You should check your Magneto light’s cable, lest it pop while charging

Last week a reader contacted Hypertext to alert us to a concerning incident that occurred while using a Tevo Magneto Rechargeable LED Lantern.

These rechargeable LED lights feature a massive 4Ah battery that when fully charged can provide light for up to 20 hours and even charge a smartphone, albeit rather slowly. Given the chokehold that loadshedding has on South Africa, a solution like this is very attractive and it helps that these lights are relatively affordable.

Last week however, a reader plugged their light in to recharge and a few seconds later, there was an audible pop and a plume of smoke. Upon further inspection, it was discovered that the cable had worn away enough allowing the two wires in the cable to short.

While trawling the internet for other complaints, we happened upon a Reddit thread in the r/SouthAfrica board authored earlier this month in which many South Africans recounted similar stories.

“I had one that literally blew as I unplugged it, fortunately no burns or injuries just a heart rate that could add generating capacity to Eskom,” one user said.

“Same issue. Insulation tore at base of plug. Cores exposed. Waiting to pop. Luckily noticed it before fireworks. These lamps need a mass recall,” another Redditor added.

Concerned about the number of complaints we saw, we contacted Tevo in South Africa to ask if it was aware that its LED lamps were shorting. The good news is that the firm is aware of this. The bad news is that the firm says these incidents are a result of wear and tear.

“Tevo is aware of cases that have been brought to our attention regarding wear and tear at the base point of the Magneto Lantern charger cable and plug junction point. Tevo has already revised the design of the plug connector in early 2022 with a flexible protective sheath at the junction point between the cable and plug point which would further alleviate future issues,” product manager at Tevo, Warren Bernhardt told Hypertext via email.

The updated plug on Tevo Magneto LED lamps featuring a flexible protective sheath.

“Despite the fact that the previous plug on the Magneto LED Lantern passed all required testing, as well as the fact that the % of cable shorting incidents is minuscule compared to the number of units we have sold in totality, we decided to improve the plug with a flexible protective sheath. This aids to ensure that these isolated incidents don’t occur in future. The treatment of this new plug, like all electrical plugs on a household electrical product, will still require careful use and treatment,” says the product manager.

The firm also told Hypertext it had updated its user manual to caution users to treat the cable a bit better. The instructions now clearly state that users should plug and unplug the light using a socket which is turned off. In addition, and this goes for all electronics, users should pull on the plug and not the cable to remove it from the socket.

Of course, there are concerns that Tevo cut corners and used materials that weren’t up to scratch. Tevo however, is confident its product complies with the necessary standards.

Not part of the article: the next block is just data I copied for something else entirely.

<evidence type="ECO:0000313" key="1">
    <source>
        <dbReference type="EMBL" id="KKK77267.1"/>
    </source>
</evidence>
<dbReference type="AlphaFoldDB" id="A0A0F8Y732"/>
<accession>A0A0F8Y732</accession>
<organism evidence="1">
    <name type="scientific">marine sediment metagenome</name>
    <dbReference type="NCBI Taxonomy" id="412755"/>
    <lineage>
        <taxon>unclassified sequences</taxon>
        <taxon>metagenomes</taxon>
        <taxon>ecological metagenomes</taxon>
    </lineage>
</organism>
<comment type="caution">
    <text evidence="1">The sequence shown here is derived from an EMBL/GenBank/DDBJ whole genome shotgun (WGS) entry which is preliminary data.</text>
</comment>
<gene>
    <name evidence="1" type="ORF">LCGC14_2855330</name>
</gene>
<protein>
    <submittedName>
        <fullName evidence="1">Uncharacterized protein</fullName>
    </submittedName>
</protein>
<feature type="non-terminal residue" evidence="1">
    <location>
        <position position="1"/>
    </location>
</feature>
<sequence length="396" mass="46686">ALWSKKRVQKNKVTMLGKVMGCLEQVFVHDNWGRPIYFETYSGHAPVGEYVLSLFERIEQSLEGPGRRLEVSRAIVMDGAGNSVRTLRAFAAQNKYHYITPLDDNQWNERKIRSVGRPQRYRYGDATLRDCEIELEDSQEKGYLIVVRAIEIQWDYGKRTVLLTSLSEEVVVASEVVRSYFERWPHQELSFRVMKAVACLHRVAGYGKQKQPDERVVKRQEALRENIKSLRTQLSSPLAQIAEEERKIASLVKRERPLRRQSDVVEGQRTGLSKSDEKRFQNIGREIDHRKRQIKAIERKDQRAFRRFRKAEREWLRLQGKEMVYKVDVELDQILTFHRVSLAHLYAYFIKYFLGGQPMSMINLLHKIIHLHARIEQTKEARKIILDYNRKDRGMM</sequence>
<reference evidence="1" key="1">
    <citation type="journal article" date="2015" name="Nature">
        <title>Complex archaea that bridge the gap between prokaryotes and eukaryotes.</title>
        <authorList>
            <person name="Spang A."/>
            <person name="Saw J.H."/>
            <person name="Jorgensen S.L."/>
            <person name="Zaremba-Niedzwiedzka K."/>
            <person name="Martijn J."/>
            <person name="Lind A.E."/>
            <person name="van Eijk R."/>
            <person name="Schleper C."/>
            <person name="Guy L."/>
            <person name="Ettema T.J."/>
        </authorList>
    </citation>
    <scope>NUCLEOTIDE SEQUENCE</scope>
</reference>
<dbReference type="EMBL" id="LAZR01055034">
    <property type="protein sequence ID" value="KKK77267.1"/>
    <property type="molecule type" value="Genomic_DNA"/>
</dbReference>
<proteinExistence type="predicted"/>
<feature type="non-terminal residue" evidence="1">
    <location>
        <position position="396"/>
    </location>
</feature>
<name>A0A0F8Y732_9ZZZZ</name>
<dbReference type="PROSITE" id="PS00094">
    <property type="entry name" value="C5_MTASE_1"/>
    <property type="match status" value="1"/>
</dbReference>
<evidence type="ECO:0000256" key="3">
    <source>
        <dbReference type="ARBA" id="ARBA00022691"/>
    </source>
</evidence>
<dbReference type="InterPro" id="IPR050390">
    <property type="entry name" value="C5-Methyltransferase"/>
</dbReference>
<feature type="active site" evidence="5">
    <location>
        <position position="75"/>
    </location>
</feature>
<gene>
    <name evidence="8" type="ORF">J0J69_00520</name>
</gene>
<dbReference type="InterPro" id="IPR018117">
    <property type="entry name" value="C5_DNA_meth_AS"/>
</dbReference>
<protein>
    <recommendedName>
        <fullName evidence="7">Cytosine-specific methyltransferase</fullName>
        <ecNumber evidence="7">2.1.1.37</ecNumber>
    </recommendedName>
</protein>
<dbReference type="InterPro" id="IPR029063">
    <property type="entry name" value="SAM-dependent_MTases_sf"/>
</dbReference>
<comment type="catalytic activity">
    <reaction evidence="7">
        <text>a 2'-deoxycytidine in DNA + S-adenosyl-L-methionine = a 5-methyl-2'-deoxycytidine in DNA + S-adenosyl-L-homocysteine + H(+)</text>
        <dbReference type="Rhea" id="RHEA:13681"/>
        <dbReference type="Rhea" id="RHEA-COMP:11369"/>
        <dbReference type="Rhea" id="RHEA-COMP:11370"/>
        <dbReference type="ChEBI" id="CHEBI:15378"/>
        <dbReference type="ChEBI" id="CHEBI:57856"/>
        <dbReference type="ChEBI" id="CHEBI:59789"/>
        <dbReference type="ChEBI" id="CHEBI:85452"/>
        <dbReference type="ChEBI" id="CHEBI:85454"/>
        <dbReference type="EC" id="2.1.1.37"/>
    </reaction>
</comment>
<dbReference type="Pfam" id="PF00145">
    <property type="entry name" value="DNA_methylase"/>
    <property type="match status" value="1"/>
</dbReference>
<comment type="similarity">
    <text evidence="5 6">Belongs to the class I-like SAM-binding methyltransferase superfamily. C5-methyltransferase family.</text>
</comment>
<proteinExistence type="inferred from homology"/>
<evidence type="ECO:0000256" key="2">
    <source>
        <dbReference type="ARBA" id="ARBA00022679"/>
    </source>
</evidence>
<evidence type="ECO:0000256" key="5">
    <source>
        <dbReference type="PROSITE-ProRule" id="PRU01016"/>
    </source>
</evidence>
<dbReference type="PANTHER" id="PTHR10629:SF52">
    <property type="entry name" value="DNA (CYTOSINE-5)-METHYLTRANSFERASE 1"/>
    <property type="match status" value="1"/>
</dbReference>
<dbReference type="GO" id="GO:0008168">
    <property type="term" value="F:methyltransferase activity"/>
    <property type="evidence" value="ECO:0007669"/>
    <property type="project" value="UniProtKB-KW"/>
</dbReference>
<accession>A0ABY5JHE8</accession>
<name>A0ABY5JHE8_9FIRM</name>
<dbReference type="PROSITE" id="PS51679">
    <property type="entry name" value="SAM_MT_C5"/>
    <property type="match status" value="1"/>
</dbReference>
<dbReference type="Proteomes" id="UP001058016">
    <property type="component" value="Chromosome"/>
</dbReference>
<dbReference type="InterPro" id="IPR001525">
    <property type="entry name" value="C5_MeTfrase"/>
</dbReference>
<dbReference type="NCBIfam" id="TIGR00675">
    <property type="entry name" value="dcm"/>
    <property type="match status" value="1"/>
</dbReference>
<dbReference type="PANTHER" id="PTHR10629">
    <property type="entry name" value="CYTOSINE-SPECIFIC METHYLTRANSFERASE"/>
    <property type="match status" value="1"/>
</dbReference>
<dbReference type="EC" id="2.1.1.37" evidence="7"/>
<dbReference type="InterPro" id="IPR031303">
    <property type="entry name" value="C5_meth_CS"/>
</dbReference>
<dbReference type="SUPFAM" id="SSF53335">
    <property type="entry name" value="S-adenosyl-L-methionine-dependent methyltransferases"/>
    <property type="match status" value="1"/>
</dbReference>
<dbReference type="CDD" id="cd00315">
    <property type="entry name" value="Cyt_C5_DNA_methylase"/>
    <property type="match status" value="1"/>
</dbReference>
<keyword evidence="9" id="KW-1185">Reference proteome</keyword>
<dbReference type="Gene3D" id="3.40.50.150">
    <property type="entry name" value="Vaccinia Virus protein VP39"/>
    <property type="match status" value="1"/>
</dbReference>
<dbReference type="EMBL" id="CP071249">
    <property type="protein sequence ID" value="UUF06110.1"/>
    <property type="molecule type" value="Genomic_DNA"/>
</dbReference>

“All of our products are required to pass rigorous testing on both international and local fronts. Our electrical products have passed the IEC standard (international standard) and are then further assessed in South Africa by the NRCS. The original version of the Magneto LED Lantern passed these tests with no issue at all,” Bernhardt told Hypertext.

Curious to see if this was the case, Hypertext examined the cable for two older Magento lights and while the cable felt rather thin, according to the information printed on the cable, it was well within the required specifications for the unit’s power draw.

What if your light is damaged?

Given that the Tevo Magneto lamp contains a 4Ah battery, you will definitely want to make sure it’s in good working condition, especially with loadshedding set to last for the next two years at least.

As such, Bernhardt recommends users regularly assess the condition of the cable. If damage is discovered, you should get in touch with Tevo.

“Tevo prides itself in the service offered to its customers and if wear and tear is observed customers are urged to book their device in to the closest Tevo service centre where the units will be assessed and repaired within warranty, or quoted on for repair if outside of warranty,” says the product manager.

In order to get a hold of a service centre you will need to head to the Tevo website and fill out a form on this page. You can also find a list of Tevo Factory outlets on that same page that you can visit if need be.

We urge our readers to check their Magneto lights for any signs of wear and tear and contact Tevo immediately should you discover any damage, no matter how small. It’s important that you immediately discontinue use of the light until it is assessed and repaired.

While the fact that the older cables wore out so easily is concerning, we commend Tevo for taking initiative and revising its design to make things a bit safer before there were more complaints.


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